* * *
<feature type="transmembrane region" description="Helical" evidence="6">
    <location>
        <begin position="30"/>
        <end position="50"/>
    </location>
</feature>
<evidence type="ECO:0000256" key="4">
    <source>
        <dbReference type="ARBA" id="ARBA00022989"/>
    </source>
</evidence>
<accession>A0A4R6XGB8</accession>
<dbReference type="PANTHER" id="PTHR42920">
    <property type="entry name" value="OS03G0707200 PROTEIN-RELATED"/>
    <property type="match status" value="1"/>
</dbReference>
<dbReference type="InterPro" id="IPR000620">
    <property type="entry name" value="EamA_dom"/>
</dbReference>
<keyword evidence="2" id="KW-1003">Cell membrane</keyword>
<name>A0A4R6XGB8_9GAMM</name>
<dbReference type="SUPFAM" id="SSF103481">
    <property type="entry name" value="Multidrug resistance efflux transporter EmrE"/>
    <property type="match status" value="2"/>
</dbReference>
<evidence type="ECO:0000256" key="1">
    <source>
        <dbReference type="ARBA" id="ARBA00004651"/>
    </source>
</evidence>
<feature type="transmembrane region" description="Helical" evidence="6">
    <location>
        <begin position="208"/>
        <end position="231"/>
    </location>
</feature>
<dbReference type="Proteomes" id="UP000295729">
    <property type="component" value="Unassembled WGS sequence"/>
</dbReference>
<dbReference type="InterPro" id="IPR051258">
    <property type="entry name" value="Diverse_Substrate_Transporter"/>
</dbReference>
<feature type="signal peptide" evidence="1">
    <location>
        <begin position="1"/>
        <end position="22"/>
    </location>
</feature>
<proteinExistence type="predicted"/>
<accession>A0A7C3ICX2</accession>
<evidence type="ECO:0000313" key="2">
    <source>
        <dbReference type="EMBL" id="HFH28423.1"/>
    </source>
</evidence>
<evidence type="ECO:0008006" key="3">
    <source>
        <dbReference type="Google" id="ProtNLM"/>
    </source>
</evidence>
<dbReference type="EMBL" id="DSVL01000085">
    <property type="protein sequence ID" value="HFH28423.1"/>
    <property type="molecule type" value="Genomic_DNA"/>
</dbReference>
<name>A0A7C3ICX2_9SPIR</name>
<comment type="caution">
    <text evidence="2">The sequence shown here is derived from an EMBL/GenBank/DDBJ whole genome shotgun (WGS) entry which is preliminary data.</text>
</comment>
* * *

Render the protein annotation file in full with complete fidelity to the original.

<feature type="transmembrane region" description="Helical" evidence="6">
    <location>
        <begin position="30"/>
        <end position="50"/>
    </location>
</feature>
<evidence type="ECO:0000256" key="4">
    <source>
        <dbReference type="ARBA" id="ARBA00022989"/>
    </source>
</evidence>
<accession>A0A4R6XGB8</accession>
<dbReference type="PANTHER" id="PTHR42920">
    <property type="entry name" value="OS03G0707200 PROTEIN-RELATED"/>
    <property type="match status" value="1"/>
</dbReference>
<dbReference type="InterPro" id="IPR000620">
    <property type="entry name" value="EamA_dom"/>
</dbReference>
<keyword evidence="2" id="KW-1003">Cell membrane</keyword>
<name>A0A4R6XGB8_9GAMM</name>
<dbReference type="SUPFAM" id="SSF103481">
    <property type="entry name" value="Multidrug resistance efflux transporter EmrE"/>
    <property type="match status" value="2"/>
</dbReference>
<evidence type="ECO:0000256" key="1">
    <source>
        <dbReference type="ARBA" id="ARBA00004651"/>
    </source>
</evidence>
<feature type="transmembrane region" description="Helical" evidence="6">
    <location>
        <begin position="208"/>
        <end position="231"/>
    </location>
</feature>
<dbReference type="Proteomes" id="UP000295729">
    <property type="component" value="Unassembled WGS sequence"/>
</dbReference>
<dbReference type="InterPro" id="IPR051258">
    <property type="entry name" value="Diverse_Substrate_Transporter"/>
</dbReference>
<feature type="signal peptide" evidence="1">
    <location>
        <begin position="1"/>
        <end position="22"/>
    </location>
</feature>
<proteinExistence type="predicted"/>
<accession>A0A7C3ICX2</accession>
<evidence type="ECO:0000313" key="2">
    <source>
        <dbReference type="EMBL" id="HFH28423.1"/>
    </source>
</evidence>
<evidence type="ECO:0008006" key="3">
    <source>
        <dbReference type="Google" id="ProtNLM"/>
    </source>
</evidence>
<dbReference type="EMBL" id="DSVL01000085">
    <property type="protein sequence ID" value="HFH28423.1"/>
    <property type="molecule type" value="Genomic_DNA"/>
</dbReference>
<name>A0A7C3ICX2_9SPIR</name>
<comment type="caution">
    <text evidence="2">The sequence shown here is derived from an EMBL/GenBank/DDBJ whole genome shotgun (WGS) entry which is preliminary data.</text>
</comment>